FINRA Fund Analyzer – The Fund Analyzer offers information and analysis on over 18,000 mutual funds, Exchange Traded Funds (ETFs) and Exchange Traded Notes (ETNs). This tool establishes the value of the funds and impact of fees and expenses on your investment and also allows you the ability to look up applicable fees and available discounts for funds.
Investing on Your Own
The first step to investing, especially investing on your own, is to make sure you have a financial plan. How much are you going to invest? For how long? What are your financial goals? Do you understand your tolerance for risk? All investments carry some risk.
The next step is research, research, research. When investing on your own, you are responsible for your decisions. How will you select one stock, bond, or mutual fund over others? Always make sure that all securities are registered with the SEC, using the SEC’s EDGAR database. Don’t purchase solely on stock tips from others.
What do you know about saving and investing? Do you want to see how your financial knowledge measures up against others? Try the Investor.gov quizzes.
Assessing Your Risk Tolerance
When it comes to investing, risk and reward go hand in hand. The phrase “no pain, no gain” – comes close to summing up the relationship between risk and reward. Don’t let anyone tell you otherwise: all investments involve some degree of risk. If you plan to buy securities – such as stocks, bonds, mutual funds, or ETFs – it’s important that you understand that you could lose some or all of the money you invest.
The reward for taking on risk is the potential for a greater investment return. If you have a financial goal with a long time horizon, you may make more money by carefully investing in higher risk assets, such as stocks or bonds, than if limit yourself to less risky assets. On the other hand, lower risk cash investments may be appropriate for short-term financial goals.
An aggressive investor, or one with a high risk tolerance, is willing to risk losing money to get potentially better results. A conservative investor, or one with a low risk tolerance, favors investments that maintain his or her original investment.
Many investment websites offer free online questionnaires to help you assess your risk tolerance. Some of the websites will even estimate asset allocations based on responses to the questionnaires. While the suggested asset allocations may be a useful starting point, keep in mind that the results may be biased towards financial products or services sold by companies or individuals sponsoring the websites.
A market index tracks the performance of a specific “basket” of stocks that represent a particular market or economic sector. U.S. examples include the Dow Jones Industrial Average, an index of 30 “blue chip” U.S. company stocks, the Standard and Poor’s 500 Index, and the Wilshire 5000 Index, which includes most publicly traded U.S. stocks.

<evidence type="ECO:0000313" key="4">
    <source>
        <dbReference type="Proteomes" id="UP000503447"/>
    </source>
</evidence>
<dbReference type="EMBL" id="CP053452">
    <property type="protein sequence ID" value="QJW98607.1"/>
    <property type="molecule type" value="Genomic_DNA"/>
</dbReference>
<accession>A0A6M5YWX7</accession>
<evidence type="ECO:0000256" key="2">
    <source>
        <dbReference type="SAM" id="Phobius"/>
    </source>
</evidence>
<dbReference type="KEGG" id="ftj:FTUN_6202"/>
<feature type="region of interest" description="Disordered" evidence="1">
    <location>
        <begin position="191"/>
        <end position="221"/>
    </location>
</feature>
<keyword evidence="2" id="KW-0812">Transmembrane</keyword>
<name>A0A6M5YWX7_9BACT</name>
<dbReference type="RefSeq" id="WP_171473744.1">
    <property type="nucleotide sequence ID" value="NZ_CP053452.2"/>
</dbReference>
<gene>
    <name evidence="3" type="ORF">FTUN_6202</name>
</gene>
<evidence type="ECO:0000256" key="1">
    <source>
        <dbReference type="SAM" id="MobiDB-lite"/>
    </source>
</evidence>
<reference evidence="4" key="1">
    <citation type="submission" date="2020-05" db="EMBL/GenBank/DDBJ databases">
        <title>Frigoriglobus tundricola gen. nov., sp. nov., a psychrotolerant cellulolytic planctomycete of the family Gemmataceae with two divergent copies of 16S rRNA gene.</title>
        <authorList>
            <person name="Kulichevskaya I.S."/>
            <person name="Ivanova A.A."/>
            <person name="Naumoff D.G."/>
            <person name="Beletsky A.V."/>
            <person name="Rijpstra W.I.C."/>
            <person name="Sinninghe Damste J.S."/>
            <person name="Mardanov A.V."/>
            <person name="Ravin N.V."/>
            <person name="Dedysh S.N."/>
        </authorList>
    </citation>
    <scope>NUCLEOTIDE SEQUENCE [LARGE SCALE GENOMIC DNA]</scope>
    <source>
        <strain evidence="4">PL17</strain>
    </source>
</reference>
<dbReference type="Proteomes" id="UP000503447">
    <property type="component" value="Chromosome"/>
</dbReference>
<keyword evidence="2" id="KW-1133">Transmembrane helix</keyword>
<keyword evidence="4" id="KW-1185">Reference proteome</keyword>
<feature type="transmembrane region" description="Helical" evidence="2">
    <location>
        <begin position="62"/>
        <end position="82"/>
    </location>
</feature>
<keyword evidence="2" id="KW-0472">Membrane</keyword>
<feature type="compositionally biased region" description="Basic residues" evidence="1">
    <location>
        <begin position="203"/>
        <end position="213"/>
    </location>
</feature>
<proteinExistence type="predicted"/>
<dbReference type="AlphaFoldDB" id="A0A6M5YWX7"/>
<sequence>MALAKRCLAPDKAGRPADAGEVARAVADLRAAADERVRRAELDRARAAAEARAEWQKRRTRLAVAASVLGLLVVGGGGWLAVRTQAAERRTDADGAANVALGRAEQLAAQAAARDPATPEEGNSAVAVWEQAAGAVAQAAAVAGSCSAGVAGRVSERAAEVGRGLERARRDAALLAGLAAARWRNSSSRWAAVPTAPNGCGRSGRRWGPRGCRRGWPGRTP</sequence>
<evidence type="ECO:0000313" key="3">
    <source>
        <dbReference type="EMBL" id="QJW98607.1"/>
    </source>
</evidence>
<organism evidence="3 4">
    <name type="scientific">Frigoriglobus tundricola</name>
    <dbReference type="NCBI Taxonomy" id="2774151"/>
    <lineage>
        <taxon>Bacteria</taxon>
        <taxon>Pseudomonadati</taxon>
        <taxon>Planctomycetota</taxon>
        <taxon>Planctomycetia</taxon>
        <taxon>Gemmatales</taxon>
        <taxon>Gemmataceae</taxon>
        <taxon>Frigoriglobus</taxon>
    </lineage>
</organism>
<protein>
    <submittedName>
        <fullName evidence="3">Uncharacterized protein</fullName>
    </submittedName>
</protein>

What Is the S&P 500 Index?
The S&P 500 or Standard & Poor’s 500 Index is a market-capitalization-weighted index of the 500 largest U.S. publicly traded companies. The index is widely regarded as the best gauge of large-cap U.S. equities. Other common U.S. stock market benchmarks include the Dow Jones Industrial Average or Dow 30 and the Russell 2000 Index, which represents the small-cap index.
What Is a CUSIP Number?
If you’re looking for information on a stock or bond, you can try looking up the name of the security. Alternatively, you may try looking up the CUSIP number, a unique identifier. CUSIP stands for the Committee on Uniform Securities Identification Procedures. Formed in 1962, this committee developed a system that it implemented in 1967 to identify securities—specifically U.S. and Canadian registered stocks, U.S. government and municipal bonds, exchange-traded funds, and mutual funds.
What is a ticker symbol in the stock market?
A ticker symbol is an arrangement of characters—usually letters—representing particular securities listed on an exchange or otherwise traded publicly. When a company issues securities to the public marketplace, it selects an available ticker symbol for its securities that investors and traders use to transact orders.
Understanding Stock Tickers
A limited number of stocks appear on the stock ticker during any particular period, due to a large number of stocks trading at the same time. Often, the stocks with the greatest change in price from the previous day’s trading session, or those trading under the highest volume appear on the stock ticker.
You have probably seen a stock ticker scrolling by at the bottom of the financial news networks on television. The ticker provides current information for certain stocks, including the ticker symbol (the one-to four-letter code that represents a particular stock), quantity traded (volume for each transaction), price, a green “up” arrow if the price is higher than the previous day’s closing value, a red “down” arrow if the price is lower, and the net price change (either as a dollar amount or percentage) from the previous day’s close.
What is a Day Trader?
A day trader is a trader who executes a large volume of short and long trades to capitalize on intraday market price action. The price action is a result of temporary supply and demand inefficiencies caused due to purchases and sales of the asset.